- The first bids are in for the Denver Broncos. Walmart heir Rob Walton is considered a strong contender to buy the NFL team.
- The sale price could end up at $4 billion or more, which would be the biggest in NFL history.
- Interested parties are "strong, very successful business people" that are "serious about buying the team," according to Marc Ganis, the CEO of consultancy SportsCorp, who is familiar with the process.
The first bids are in for the Denver Broncos sale process, and vetting is under way. The NFL franchise could sell for $4 billion, which could be the most expensive transaction in the league's history.
Former Walmart chairman and Walton family heir Rob Walton, who is worth roughly $68 billion, is considered a strong contender to buy the team. NBA and NHL owners Josh Harris and David Blitzer, who both hold minority stakes in the Pittsburgh Steelers, are also interested, according to people familiar with the sale.
Even a decentralized autonomous organization, or DAO, consisting of crypto enthusiasts is interested and raising money to cover cost.
The sale would be big by any standard in sports. The Broncos are owned by the Pat Bowlen Trust and are valued at $3.7 billion, according to Forbes. That's ranked 10th in the NFL. If the team is sold at the projected $4 billion price tag, it will eclipse Alibaba co-founder Joe Tsai's $2.3 billion purchase of the NBA's Brooklyn Nets in 2019. Hedge fund manager David Tepper purchased the NFL's Carolina Panthers for $2.2 billion in 2018.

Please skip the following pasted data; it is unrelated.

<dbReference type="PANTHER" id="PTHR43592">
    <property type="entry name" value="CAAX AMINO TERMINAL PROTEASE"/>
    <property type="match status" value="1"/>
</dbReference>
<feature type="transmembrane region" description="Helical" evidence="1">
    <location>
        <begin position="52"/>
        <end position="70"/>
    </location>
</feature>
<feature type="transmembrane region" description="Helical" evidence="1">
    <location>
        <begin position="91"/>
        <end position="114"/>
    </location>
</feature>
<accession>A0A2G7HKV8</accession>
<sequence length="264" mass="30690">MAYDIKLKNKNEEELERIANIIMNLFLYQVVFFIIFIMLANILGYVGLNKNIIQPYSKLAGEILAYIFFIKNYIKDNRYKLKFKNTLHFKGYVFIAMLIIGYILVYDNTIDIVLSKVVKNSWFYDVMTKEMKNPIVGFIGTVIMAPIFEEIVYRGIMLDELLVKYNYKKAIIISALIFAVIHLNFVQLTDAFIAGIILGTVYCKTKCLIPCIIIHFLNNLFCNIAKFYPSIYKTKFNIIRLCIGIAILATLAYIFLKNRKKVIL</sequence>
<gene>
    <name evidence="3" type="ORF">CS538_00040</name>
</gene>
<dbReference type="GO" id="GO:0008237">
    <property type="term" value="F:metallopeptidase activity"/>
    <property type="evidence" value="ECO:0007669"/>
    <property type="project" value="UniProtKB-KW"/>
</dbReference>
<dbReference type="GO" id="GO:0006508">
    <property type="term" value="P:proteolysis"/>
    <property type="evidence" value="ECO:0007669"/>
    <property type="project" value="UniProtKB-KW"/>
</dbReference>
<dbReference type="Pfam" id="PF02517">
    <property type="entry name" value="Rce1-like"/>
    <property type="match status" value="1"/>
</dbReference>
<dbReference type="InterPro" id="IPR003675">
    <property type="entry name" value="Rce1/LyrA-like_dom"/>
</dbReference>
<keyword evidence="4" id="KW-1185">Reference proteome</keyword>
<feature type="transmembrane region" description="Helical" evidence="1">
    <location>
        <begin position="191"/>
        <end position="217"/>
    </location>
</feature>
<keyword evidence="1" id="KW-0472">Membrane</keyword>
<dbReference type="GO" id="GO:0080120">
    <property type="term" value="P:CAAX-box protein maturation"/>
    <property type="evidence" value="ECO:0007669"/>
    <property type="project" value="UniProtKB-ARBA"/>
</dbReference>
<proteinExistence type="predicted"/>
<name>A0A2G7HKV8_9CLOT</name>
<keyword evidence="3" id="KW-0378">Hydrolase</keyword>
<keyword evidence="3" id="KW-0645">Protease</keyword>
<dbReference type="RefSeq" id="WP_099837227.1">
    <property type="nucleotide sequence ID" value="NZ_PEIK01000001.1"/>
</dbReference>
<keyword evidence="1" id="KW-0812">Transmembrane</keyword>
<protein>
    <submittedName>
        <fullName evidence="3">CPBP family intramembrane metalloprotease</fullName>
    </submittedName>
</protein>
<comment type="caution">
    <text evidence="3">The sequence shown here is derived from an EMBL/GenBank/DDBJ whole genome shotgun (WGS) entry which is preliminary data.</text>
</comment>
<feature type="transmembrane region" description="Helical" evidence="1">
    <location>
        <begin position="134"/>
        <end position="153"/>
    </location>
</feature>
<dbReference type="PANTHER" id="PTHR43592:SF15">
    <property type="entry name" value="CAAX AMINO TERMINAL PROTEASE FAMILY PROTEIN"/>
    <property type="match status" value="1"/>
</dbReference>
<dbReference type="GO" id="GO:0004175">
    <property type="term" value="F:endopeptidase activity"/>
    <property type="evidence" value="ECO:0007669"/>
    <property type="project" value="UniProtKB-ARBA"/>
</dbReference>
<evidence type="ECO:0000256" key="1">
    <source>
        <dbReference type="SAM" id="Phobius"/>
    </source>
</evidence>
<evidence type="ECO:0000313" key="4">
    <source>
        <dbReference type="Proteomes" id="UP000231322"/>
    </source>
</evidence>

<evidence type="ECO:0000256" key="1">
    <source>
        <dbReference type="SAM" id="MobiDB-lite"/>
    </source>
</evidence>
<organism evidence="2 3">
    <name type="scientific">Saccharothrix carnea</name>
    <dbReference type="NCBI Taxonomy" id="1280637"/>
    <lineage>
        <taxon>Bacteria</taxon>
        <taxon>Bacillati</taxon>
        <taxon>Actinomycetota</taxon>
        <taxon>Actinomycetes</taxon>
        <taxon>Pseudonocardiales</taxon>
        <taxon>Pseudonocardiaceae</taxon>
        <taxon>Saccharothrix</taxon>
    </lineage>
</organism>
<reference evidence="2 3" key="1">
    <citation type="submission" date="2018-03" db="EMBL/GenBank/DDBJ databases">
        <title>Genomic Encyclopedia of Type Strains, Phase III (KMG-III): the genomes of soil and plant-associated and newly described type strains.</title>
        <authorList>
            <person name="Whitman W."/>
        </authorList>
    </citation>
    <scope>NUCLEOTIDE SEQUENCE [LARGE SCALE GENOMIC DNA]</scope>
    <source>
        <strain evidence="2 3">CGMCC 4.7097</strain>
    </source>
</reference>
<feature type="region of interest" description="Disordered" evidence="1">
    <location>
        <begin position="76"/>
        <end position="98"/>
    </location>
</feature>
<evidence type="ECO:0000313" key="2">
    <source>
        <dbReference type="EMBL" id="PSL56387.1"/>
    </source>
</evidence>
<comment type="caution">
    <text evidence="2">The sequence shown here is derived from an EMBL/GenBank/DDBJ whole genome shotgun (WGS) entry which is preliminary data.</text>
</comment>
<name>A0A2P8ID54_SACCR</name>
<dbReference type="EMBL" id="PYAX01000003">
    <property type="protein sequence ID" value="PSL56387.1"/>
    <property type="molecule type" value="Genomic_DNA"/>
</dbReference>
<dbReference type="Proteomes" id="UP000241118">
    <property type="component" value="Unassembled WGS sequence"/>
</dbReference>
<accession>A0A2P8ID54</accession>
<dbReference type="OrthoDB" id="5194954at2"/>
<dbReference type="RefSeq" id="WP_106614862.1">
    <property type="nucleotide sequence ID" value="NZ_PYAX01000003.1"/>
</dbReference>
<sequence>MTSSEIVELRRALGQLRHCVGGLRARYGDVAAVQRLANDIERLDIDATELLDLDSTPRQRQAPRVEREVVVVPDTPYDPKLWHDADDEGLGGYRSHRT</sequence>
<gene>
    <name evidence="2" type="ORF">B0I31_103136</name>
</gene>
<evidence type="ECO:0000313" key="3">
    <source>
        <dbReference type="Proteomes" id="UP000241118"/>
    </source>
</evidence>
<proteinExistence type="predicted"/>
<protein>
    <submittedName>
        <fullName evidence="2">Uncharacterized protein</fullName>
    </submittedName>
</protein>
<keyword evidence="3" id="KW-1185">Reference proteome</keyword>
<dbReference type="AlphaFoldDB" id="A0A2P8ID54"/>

Elsewhere, Los Angeles Dodgers and Lakers co-owner Todd Boehly and British billionaire Jim Ratcliffe are competing for ownership of the English soccer club Chelsea FC. Last week, Boehly was approved to enter exclusive talks to buy the club from Russian billionaire Roman Abramovich, according to The Wall Street Journal. But INEOS, the chemical company for which Ratcliffe is the chairman, released a statement that said he's offering more than $5 billion for the club.
Sports bankers estimate the auction for the Broncos could fetch a new record for the NFL. Team valuations are often inflated and largely hypothetical — barring formal and public sales. Pundits use multiples of revenue and add in operating income, adjusted for revenue sharing, and any other assets tied to the club that could include real estate to arrive at a number.
The sale could end up hitting the mid-$4 billion range, noting the city of Denver's young demographics with its "tech, natural resources and tourism," said Marc Ganis, the CEO of consultant firm SportsCorp. "It's not a single-industry location which is something you look for when you buy a sports franchise."
While the bidders aren't publicly known, Ganis is familiar with the sale process and who's looking at buying the Broncos. He said interested parties are "strong, very successful business people" that are "serious about buying the team."
The Broncos were officially placed on the market in February after years of legal disputes, including a family lawsuit in 2019. A month before the team went up for sale, a Denver judge ruled in favor of the Broncos and voided a right of first refusal issue with ROFR Holdings Ltd. – the company established by former team owner Edgar Kaiser. He sold a majority stake of the Broncos to Pat Bowlen in 1984 for a reported $78 million.
Under Bowlen's ownership, the Broncos made seven Super Bowls and won three championships. He died in 2019 and bequeathed his roughly 78% stake in the team to the Pat Bowlen Trust.
Ganis said the city offers a "location premium" as the area attracts wealthy individuals who like to ski. "Never underestimate the value of having a team in a location that's either a very quick flight or a place that you'd go to anyway," he said.